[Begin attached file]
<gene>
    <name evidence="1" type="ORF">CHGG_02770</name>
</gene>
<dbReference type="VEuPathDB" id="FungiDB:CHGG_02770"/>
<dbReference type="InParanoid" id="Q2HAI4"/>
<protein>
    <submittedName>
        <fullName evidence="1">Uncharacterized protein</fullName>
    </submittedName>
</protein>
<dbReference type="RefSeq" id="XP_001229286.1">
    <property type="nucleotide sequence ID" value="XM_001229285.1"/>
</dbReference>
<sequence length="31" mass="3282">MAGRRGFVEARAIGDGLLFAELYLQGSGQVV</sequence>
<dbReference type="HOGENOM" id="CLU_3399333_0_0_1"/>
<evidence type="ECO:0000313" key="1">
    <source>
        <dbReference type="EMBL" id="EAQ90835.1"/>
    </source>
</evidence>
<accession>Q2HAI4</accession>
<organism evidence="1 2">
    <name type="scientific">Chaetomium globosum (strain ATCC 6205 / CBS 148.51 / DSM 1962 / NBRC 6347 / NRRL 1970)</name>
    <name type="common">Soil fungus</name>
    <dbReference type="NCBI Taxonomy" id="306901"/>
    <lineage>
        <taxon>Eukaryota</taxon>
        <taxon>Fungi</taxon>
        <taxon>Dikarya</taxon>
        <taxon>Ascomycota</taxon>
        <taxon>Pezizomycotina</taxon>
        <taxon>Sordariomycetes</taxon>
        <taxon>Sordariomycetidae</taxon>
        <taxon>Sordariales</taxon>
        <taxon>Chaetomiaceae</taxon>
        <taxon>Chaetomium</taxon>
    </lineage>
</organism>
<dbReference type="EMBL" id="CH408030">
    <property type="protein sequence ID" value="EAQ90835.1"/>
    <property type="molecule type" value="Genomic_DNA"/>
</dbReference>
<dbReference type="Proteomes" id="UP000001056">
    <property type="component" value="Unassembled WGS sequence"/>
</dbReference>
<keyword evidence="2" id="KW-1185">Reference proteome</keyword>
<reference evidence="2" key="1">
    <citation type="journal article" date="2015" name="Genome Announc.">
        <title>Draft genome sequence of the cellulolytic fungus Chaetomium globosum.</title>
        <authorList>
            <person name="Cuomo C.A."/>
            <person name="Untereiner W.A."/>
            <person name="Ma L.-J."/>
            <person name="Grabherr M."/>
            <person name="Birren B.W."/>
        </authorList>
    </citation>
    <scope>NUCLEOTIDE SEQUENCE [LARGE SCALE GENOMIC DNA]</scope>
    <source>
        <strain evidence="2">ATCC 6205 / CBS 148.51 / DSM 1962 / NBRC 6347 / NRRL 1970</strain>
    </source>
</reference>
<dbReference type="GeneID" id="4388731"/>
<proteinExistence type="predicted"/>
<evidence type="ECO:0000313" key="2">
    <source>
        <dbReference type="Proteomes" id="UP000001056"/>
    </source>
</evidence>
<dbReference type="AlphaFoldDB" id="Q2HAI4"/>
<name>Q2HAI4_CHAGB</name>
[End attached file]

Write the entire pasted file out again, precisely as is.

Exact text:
<gene>
    <name evidence="1" type="ORF">CHGG_02770</name>
</gene>
<dbReference type="VEuPathDB" id="FungiDB:CHGG_02770"/>
<dbReference type="InParanoid" id="Q2HAI4"/>
<protein>
    <submittedName>
        <fullName evidence="1">Uncharacterized protein</fullName>
    </submittedName>
</protein>
<dbReference type="RefSeq" id="XP_001229286.1">
    <property type="nucleotide sequence ID" value="XM_001229285.1"/>
</dbReference>
<sequence length="31" mass="3282">MAGRRGFVEARAIGDGLLFAELYLQGSGQVV</sequence>
<dbReference type="HOGENOM" id="CLU_3399333_0_0_1"/>
<evidence type="ECO:0000313" key="1">
    <source>
        <dbReference type="EMBL" id="EAQ90835.1"/>
    </source>
</evidence>
<accession>Q2HAI4</accession>
<organism evidence="1 2">
    <name type="scientific">Chaetomium globosum (strain ATCC 6205 / CBS 148.51 / DSM 1962 / NBRC 6347 / NRRL 1970)</name>
    <name type="common">Soil fungus</name>
    <dbReference type="NCBI Taxonomy" id="306901"/>
    <lineage>
        <taxon>Eukaryota</taxon>
        <taxon>Fungi</taxon>
        <taxon>Dikarya</taxon>
        <taxon>Ascomycota</taxon>
        <taxon>Pezizomycotina</taxon>
        <taxon>Sordariomycetes</taxon>
        <taxon>Sordariomycetidae</taxon>
        <taxon>Sordariales</taxon>
        <taxon>Chaetomiaceae</taxon>
        <taxon>Chaetomium</taxon>
    </lineage>
</organism>
<dbReference type="EMBL" id="CH408030">
    <property type="protein sequence ID" value="EAQ90835.1"/>
    <property type="molecule type" value="Genomic_DNA"/>
</dbReference>
<dbReference type="Proteomes" id="UP000001056">
    <property type="component" value="Unassembled WGS sequence"/>
</dbReference>
<keyword evidence="2" id="KW-1185">Reference proteome</keyword>
<reference evidence="2" key="1">
    <citation type="journal article" date="2015" name="Genome Announc.">
        <title>Draft genome sequence of the cellulolytic fungus Chaetomium globosum.</title>
        <authorList>
            <person name="Cuomo C.A."/>
            <person name="Untereiner W.A."/>
            <person name="Ma L.-J."/>
            <person name="Grabherr M."/>
            <person name="Birren B.W."/>
        </authorList>
    </citation>
    <scope>NUCLEOTIDE SEQUENCE [LARGE SCALE GENOMIC DNA]</scope>
    <source>
        <strain evidence="2">ATCC 6205 / CBS 148.51 / DSM 1962 / NBRC 6347 / NRRL 1970</strain>
    </source>
</reference>
<dbReference type="GeneID" id="4388731"/>
<proteinExistence type="predicted"/>
<evidence type="ECO:0000313" key="2">
    <source>
        <dbReference type="Proteomes" id="UP000001056"/>
    </source>
</evidence>
<dbReference type="AlphaFoldDB" id="Q2HAI4"/>
<name>Q2HAI4_CHAGB</name>